Sunday, August 15, 2010

Arctic Towns and People

Qikiqtarjuak, originally uploaded by susanvg.

Adventure Canada trip: July 23 - August 2 2010

Qikiqtarjuak is a small town on Broughton Island just off the coast of Baffin Island. Though the area is desolate it has its own beauty - the mountains, the long range vistas not blocked by trees, the precious arctic flowers and the water with ice floes.

Inukshuk Qikiqtarjuaq Landing

This Inukshuk stands on a hill above the town - a sign for those navigating on the water. Inukshuk may be used as navigation markers or to indicate a cache of food. The people are welcoming. They taught us about throat singing, about life in their village and entertained us with singing by some local popular singers. The children were intrigued by the zodiacs and played on them, some of them getting little rides with our drivers.We also visited Pond Inlet - Mittimatalik in Inuktitut where we were treated to a show of arctic sports (they were designed to be played in an igloo and so take up little space), songs and drumming, throat singing as well as explanations of life in the north and the clothes they wear.

Mother and Child Sleeping Close to Mother

Arctic Games

Arctic Game - high kick

In Pond Inlet Adventure Canada (the team was made up of guests, staff, boat crew) challenged Pond Inlet to a soccer game. This is a regular event. It was nice to see many from the town show up to cheer their players on.

Adventure Canada vs Pond Inlet Soccer Game

Life is not easy this far north. Hunting is still essential, both for food and for the furs they need to keep warm. Food in the co-op is very expensive so country food is essential (and healthier). In some areas dogs and sleds are still used, in others skidoos take precedence. Just after we left Pond Inlet the men were going to hunt a bowhead whale - the opportunity to hunt bowhead moves from community to community as all of Nunavut only allows three killed per year. The food is shared among several villages. These are the boats that were going to be used.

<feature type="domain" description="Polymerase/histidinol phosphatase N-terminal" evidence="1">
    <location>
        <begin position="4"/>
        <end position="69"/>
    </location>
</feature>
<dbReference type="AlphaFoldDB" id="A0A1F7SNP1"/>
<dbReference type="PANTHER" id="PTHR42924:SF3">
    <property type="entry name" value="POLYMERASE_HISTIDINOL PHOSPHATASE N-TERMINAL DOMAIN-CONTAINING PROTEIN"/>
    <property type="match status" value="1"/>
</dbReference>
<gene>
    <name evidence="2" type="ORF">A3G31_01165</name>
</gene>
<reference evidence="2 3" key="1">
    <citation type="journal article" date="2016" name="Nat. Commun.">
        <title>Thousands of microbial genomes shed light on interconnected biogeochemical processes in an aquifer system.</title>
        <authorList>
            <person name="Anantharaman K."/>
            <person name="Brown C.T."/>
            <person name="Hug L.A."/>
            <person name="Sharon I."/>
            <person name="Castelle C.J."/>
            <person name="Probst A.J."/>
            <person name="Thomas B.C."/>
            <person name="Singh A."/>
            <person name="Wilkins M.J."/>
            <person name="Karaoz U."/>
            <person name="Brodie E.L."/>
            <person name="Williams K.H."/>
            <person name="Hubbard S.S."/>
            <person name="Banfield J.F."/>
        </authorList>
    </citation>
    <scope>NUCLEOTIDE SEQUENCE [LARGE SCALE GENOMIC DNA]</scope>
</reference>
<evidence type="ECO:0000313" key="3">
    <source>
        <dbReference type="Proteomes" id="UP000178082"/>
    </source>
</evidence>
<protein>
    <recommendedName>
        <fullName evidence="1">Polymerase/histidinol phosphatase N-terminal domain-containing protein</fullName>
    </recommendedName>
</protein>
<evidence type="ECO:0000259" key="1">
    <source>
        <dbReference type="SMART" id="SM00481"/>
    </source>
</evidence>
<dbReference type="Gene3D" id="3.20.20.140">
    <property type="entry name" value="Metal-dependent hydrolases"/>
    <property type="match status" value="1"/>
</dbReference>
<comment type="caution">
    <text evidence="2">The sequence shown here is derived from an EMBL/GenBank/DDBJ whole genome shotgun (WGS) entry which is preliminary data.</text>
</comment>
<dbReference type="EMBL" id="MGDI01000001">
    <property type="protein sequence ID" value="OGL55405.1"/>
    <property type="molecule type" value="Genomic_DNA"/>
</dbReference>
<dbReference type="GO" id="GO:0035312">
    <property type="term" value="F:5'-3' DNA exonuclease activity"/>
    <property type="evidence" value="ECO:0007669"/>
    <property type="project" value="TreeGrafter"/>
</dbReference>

They told us they would first harpoon the whale so they could attach floats and then shoot it so it would be a quick death. I found this on the Internet. The hunt was successful. People here understand the need to work together and support each other.

More photos: click here


  1. I am learning so much through your wonderful photos and stories. It is all so interesting. Thanks for making it come alive for us!

  2. Your story of the town reminds me of the book POLAR DREAM: The First Solo Expedition by a Woman and Her Dog to the Magnetic North Pole by Helen Thayer. She walked to the North Pole when she was 50.

  3. What a life up there! I loved the pictures of mothers and their babies in the backpacks. I am wondering that it must be dangerous to catch whales on such tiny boats!